If the summer shapes up to be like spring has been here in Vermont, I suggest stocking up on summer reading for the whole family. Not to belabor the point, but It’s been a wet one, and one of the few therapies for cold, wet weather is losing oneself in a great book.

I googled ‘summer reading lists’ as I was preparing to write this blog. I wanted to see what kind of books folks were recommending for parents and kids, and I found a baker’s dozen of current lists– all with decent recommendations, mind you. But how to choose one over another? I could certainly throw my own hat into the ring and recommend some of my own favorites of the season as well. However, I think another approach merits more attention this year.

In a brilliantly conceived move, our National Ambassador to Children’s Literature, the graphic novelist Gene Luen Yang, has decided his grand objective for his tenure as ambassador is to get kids (and adults) to read things outside their comfort zone, to, you know, broaden their world view. Who doesn’t need a little perspective expansion these days?

Gene’s Reading Without Walls Challenge launched in April, and not only does he want us to read across cultures, he also wants us to read about topics we are unfamiliar with (or claim to be ‘not interested’ in) and to read across genres. Why is this so important, besides the obvious reasons? Have you ever had the experience where someone is describing something that profoundly touched them and they say “This isn’t what I usually read/watch/listen to but it was so moving…” or something that effect?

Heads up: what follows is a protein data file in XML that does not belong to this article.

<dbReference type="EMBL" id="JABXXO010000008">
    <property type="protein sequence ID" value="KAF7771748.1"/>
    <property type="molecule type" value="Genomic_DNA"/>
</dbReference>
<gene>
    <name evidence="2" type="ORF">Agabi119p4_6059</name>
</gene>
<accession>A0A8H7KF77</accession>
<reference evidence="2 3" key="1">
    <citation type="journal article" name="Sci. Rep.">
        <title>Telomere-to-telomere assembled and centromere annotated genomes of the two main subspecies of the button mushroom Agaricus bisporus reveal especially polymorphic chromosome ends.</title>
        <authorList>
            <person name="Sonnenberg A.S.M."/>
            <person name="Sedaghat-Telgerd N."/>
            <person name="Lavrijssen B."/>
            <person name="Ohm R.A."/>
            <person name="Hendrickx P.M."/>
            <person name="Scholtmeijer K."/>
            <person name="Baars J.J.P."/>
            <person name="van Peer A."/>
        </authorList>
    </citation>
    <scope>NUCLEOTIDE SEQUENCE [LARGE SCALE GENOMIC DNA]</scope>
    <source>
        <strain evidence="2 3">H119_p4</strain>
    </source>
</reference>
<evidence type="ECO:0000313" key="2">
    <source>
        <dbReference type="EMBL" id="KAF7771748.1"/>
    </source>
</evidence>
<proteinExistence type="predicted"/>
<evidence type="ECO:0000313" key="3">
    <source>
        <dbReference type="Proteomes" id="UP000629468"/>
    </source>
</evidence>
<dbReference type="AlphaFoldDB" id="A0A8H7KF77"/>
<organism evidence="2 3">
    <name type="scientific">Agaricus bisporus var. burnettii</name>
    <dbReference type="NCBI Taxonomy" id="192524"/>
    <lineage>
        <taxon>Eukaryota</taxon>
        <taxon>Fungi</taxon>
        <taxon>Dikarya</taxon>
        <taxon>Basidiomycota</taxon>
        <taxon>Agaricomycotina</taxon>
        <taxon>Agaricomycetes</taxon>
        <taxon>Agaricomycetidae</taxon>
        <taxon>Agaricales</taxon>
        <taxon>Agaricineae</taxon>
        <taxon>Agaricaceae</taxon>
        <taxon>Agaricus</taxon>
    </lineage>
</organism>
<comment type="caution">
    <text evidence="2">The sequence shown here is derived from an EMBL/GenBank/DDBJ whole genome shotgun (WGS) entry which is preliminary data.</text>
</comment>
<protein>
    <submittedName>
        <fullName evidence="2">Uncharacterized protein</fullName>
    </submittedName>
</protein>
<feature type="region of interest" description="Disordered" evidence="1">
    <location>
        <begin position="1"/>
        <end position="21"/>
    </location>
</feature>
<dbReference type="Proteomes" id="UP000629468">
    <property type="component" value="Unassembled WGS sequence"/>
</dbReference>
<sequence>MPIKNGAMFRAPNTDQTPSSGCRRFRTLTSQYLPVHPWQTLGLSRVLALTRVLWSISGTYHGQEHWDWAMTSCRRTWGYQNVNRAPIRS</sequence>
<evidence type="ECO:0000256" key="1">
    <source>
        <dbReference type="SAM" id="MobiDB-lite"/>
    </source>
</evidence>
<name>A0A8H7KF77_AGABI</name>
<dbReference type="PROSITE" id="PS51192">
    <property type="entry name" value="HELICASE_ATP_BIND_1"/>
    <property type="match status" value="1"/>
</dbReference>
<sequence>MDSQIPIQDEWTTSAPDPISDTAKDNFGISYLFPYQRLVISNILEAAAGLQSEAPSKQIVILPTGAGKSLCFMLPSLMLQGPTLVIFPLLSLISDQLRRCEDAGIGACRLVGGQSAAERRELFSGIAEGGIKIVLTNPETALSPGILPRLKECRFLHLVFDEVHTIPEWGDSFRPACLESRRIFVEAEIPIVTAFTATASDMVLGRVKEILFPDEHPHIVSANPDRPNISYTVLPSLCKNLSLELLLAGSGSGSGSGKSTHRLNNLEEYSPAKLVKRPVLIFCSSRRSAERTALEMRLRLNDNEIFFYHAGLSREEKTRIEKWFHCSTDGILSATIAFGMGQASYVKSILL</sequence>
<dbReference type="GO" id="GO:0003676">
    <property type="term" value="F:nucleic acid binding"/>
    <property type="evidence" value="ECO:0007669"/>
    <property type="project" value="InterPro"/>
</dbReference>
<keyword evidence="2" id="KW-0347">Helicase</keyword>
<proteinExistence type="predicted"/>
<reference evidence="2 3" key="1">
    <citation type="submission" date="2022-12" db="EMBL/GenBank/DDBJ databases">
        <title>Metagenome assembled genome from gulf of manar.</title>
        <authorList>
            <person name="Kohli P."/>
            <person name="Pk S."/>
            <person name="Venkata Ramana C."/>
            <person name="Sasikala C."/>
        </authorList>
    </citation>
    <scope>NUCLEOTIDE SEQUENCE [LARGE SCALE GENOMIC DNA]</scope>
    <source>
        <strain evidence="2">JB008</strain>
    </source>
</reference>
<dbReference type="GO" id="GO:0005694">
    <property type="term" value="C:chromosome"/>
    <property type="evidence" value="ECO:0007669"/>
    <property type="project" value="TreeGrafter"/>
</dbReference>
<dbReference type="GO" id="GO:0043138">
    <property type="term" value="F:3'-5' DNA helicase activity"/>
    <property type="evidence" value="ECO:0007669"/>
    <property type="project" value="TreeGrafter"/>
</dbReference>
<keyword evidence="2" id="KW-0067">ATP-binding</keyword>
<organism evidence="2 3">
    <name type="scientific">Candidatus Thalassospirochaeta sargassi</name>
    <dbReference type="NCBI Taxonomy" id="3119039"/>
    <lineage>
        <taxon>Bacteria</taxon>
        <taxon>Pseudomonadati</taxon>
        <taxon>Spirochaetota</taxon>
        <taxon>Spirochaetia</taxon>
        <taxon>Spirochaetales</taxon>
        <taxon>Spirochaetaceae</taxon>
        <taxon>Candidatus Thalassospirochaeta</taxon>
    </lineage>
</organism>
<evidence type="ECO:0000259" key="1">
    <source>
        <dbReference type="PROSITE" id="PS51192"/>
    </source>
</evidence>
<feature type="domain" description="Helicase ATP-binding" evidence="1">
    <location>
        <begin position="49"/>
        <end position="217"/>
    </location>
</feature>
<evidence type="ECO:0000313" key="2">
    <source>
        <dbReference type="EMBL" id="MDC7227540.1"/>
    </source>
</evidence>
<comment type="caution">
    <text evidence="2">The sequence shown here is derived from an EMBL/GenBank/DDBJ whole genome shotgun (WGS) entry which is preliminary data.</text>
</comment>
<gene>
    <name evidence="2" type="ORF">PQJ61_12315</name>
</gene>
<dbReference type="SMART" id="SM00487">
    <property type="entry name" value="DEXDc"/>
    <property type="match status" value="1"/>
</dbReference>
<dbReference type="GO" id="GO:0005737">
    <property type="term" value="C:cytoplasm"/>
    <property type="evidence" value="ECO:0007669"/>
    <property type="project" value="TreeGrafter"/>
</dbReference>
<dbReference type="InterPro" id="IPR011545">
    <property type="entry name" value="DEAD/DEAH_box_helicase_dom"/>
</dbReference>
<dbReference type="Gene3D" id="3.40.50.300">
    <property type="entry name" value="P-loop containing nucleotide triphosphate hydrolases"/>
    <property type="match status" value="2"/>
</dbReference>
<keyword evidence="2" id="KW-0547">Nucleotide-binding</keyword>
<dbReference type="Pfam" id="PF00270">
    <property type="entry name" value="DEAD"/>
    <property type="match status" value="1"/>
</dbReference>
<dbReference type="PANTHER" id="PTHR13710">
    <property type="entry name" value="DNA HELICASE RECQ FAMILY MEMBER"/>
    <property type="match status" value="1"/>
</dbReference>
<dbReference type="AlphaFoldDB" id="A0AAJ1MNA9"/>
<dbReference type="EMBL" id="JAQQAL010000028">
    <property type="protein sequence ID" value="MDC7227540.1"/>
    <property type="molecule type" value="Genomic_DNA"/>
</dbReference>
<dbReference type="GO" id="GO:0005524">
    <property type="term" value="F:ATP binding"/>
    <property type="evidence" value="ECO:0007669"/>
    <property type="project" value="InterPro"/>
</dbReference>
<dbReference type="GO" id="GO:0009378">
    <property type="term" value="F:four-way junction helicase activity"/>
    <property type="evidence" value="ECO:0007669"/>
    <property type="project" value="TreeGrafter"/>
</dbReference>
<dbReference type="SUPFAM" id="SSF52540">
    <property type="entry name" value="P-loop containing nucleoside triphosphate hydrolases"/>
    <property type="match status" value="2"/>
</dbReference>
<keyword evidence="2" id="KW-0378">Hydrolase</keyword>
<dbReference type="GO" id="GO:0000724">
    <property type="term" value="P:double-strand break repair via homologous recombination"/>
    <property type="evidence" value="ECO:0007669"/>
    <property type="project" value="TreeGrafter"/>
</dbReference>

These intensely transformative encounters with something or someone whom we don’t usually meet tend to be the ones that stay with us longer, and alter our way of being in the world. Ultimately, the Reading Without Walls project challenges us to break down the barriers we’ve built between ourselves and our safety zones and the rest of the world around us. Once you’ve finished reading the three books outside your comfort zone, you complete the challenge by challenging someone else to do the same. Read more about the the Reading Without Walls Challenge at Gene’s website.

Here are the three books I chose to participate in the Reading Without Walls Challenge: As Brave As You by Jason Reynolds (read a book about a character who doesn’t look or live like you do); Lost in the Pacific, 1942 by Tod Olson (read a book about a topic you don’t know much about); and Spill Zone by Scott Westerfeld (read a book in a format that you don’t normally read for fun). I loved each book and am so glad to be able to share them with other readers.

I hope some of you are ready to participate in the challenge this summer, and are up to sharing this with some kids in your life. There are an amazing amount of great books out there and many resources to help you find them — sometimes the challenge is to challenge your own proclivities.

Jane Knight is a member of CLiF’s Board of Advisors and the Children’s book buyer at Bear Pond Books in Montpelier, VT.

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